So we wound up with three audio recordings (one of each of us) and five video recordings (one for me, two each for Federighi and Joz). We also had an “if all else fails” recording of the Webex call. I’m lucky to have nice natural light in my office (we shot at 10am PT / 1pm ET), and we set up a few additional low-cost LED lights, that, to be honest, I don’t think accomplished much.1 After that, it was just a matter of editing.

Which, of course, is a huge matter. So, a few weeks before the show, I called upon my friends at Sandwich, and they were keen to help. They know me, they know The Talk Show, and they know how to make good videos. They nailed it. They were so easy to work with and the end result is exactly how I imagined the show turning out. Really, the biggest problem was just getting them my footage. I get somewhere between 250-300Mbps downstream, but my upstream connection maxes out around 10 Mbps. With 17 GB of footage, that wound up taking around 7-8 hours. (Because they used four cameras, Apple’s footage was close to 100 GB in total — they, however, apparently have faster upstream internet service than I do.)

So to recap:

  • Webex call: used so we could see and hear each other while recording, but none of the video or audio from the call was used to produce the actual show.
  • Audio: recorded on its own using good microphones.
  • Video: 4K footage shot using the 1× lenses on iPhone 11 Pros.

None of this is magic or particularly expensive. Calling in Sandwich for post-production and editing was, let’s face it, a cheat code, but the raw video footage from the iPhones was really good. Recent iPhones are amazingly good video cameras.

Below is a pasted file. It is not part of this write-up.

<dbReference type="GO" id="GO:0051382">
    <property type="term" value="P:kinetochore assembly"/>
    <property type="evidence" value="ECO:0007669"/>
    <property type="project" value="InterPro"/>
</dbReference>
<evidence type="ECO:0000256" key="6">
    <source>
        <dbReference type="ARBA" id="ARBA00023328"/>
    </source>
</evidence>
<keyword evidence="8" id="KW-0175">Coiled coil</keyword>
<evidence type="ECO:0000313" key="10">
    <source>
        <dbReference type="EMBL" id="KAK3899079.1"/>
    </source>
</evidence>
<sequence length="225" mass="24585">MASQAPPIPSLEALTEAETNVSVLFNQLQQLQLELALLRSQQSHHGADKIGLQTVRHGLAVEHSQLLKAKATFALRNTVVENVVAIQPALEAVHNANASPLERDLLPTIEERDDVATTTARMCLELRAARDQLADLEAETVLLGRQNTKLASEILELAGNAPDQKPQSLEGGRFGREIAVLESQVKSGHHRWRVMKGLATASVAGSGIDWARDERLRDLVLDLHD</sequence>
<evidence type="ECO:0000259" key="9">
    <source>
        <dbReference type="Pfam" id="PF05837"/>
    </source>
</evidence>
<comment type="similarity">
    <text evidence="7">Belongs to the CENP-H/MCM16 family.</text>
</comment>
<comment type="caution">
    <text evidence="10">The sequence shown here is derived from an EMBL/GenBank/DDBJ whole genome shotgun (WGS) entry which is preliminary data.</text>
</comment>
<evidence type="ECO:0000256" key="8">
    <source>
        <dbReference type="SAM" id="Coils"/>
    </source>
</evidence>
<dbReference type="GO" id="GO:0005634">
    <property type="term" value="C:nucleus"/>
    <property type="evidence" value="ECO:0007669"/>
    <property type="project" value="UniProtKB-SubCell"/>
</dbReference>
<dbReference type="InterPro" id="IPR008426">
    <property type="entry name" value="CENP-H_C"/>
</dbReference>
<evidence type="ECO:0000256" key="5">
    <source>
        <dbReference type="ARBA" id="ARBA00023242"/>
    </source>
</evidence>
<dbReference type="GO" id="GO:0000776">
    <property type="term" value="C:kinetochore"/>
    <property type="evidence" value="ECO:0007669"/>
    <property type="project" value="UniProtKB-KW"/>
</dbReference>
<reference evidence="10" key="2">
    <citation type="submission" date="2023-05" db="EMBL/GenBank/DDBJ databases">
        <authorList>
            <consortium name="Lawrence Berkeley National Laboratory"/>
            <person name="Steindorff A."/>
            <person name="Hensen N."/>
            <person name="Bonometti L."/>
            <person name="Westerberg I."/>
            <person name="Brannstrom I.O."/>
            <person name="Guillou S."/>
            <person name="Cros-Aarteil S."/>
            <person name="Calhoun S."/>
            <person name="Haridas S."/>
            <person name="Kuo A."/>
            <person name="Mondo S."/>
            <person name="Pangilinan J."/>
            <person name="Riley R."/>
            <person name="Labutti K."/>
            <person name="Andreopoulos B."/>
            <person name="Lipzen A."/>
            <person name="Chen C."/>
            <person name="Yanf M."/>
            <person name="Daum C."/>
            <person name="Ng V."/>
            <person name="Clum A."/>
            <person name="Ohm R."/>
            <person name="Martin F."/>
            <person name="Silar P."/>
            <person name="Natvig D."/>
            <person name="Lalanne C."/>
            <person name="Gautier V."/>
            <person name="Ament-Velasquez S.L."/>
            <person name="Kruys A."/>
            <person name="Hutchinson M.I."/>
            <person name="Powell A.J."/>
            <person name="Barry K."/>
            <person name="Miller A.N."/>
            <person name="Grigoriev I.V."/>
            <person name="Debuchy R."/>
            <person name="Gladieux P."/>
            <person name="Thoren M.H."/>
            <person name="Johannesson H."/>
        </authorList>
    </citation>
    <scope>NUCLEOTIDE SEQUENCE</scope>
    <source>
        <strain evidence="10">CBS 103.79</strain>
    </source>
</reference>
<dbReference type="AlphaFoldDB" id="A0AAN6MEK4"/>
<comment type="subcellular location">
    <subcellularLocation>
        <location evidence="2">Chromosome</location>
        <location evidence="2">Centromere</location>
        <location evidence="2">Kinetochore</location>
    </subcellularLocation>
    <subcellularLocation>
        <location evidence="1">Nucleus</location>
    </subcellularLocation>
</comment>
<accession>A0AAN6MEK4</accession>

Basically, the secret to shooting a remote interview that doesn’t look like a recorded internet call is simply not to use the internet call video. Instead, shoot each participant like you would if there were no internet call involved, recording video and audio locally for everyone, using decent cameras and microphones. In audio podcasting we call this technique “double-ending” — recording the audio locally for each participant. We used the same principle for my show, just with both video and audio.


  1. I checked the forecast days in advance, and expected and got good weather. A severely overcast day here in Philadelphia would have necessitated a Plan B for lighting on my side. ↩︎


Uber Buys Postmates for $2.65 Billion

7 juillet, par John Gruber[ —]

Really, it makes a ton of sense. If you take one money-losing company in a low-margin business and combine it with another money-losing company in a low-margin business, it’s like multiplying two negative numbers: you get a big positive number. Total sense.